Arkansas is one of three states facing a lawsuit over the licensing requirements for African-style hair braiding.
The Virginia-based Institute for Justice has filed the lawsuit, claiming the requirement that hair braiders get cosmetology licenses to practice is unjust and unreasonable.
Attorney Paul Avelar said cosmetology courses violate a hair braider's right to economic freedom because the courses require spending thousands of dollars on schooling that does not teach braiding or test on it.
"The Constitution protects the right to earn an honest living free from irrational government regulation," said Avelar.
The lawsuit was filed on behalf of two Arkansas hair braiders.
One of the plaintiffs is Nivea Earl, who runs TwistyKinks in Jacksonville. She said she lives in fear of fines and jail time for practicing what she calls a safe craft that does not require the use of any harmful chemicals. She added she cannot afford schooling that is not relevant to her trade.
"I think it is just ridiculous that the cosmetology board requires us to have a cosmetology license when they do not teach hair braiding," said Earl.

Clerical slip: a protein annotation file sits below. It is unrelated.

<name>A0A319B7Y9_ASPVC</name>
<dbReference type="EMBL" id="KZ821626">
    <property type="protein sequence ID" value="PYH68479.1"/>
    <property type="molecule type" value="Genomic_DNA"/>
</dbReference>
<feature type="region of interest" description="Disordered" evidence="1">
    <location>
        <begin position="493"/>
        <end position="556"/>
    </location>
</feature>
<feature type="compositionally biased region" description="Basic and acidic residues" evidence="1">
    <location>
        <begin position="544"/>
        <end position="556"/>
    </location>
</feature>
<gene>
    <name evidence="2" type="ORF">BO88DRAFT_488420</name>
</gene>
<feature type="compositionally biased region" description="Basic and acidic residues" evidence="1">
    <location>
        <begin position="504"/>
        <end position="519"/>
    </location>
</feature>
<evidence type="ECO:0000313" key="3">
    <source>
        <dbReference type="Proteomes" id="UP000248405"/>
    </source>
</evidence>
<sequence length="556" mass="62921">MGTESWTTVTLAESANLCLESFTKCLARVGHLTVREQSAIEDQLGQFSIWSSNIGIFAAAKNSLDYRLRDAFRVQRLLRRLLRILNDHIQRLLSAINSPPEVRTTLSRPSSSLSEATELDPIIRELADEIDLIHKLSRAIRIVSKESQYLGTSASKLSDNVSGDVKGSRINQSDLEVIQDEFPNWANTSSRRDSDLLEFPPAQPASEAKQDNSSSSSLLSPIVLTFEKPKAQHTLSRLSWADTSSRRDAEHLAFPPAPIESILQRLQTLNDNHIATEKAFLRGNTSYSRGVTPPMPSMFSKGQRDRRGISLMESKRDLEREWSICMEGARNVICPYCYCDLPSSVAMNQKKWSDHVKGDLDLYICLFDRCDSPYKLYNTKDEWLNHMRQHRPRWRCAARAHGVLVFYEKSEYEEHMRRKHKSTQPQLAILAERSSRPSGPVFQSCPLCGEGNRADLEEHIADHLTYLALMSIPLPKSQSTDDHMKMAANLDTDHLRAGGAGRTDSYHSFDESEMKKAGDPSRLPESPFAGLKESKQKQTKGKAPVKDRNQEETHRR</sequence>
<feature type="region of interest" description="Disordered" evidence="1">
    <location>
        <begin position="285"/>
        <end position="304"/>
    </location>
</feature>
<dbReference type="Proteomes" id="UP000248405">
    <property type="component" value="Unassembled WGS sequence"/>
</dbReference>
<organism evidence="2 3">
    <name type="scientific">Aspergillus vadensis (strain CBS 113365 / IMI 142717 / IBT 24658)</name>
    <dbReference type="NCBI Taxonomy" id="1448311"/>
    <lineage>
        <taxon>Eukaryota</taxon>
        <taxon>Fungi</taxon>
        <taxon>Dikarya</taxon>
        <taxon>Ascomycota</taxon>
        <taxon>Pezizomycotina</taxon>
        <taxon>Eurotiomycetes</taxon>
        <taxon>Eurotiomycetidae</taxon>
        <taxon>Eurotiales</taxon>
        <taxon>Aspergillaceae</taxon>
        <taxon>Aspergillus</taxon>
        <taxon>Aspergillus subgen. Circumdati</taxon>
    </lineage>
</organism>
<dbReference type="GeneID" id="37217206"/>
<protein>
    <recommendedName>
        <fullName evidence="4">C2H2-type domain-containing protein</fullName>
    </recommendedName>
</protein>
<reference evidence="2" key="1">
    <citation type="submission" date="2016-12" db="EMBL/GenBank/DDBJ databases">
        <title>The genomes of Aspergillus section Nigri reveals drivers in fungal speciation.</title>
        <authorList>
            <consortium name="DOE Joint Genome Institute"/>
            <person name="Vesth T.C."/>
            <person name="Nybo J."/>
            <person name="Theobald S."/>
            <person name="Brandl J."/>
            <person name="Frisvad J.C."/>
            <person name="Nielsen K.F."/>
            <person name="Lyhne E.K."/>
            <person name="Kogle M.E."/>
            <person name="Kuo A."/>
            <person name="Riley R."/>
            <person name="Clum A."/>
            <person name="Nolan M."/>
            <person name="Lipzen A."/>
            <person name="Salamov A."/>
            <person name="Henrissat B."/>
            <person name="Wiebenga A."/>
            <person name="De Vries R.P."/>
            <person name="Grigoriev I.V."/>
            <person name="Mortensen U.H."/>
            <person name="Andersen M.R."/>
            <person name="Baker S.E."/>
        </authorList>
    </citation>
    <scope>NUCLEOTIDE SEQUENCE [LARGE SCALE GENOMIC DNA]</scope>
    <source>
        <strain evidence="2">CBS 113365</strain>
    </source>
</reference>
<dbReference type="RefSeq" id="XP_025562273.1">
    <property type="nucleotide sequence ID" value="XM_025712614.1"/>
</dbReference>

The other plaintiff in the lawsuit, Christine McLean, operates a shop in Little Rock. She also did not attend cosmetology school and has already received about $2,000 in fines and could be subject to 90 days in jail.
She said the craft has cultural and historical significance for her and she wants to be honest about her profession. McLean said she understands the need to obtain a business license and keep her salon sanitary but that the licensing regulations go too far.
The Arkansas Cosmetology Board said it would not comment on pending litigation.
The Institute for Justice has already had court victories in Utah and California over regulations on hair braiding.
The group also recently sued over a rule by the Board of Dental Examiners in Arkansas prohibiting orthodontists from providing routine teeth cleaning.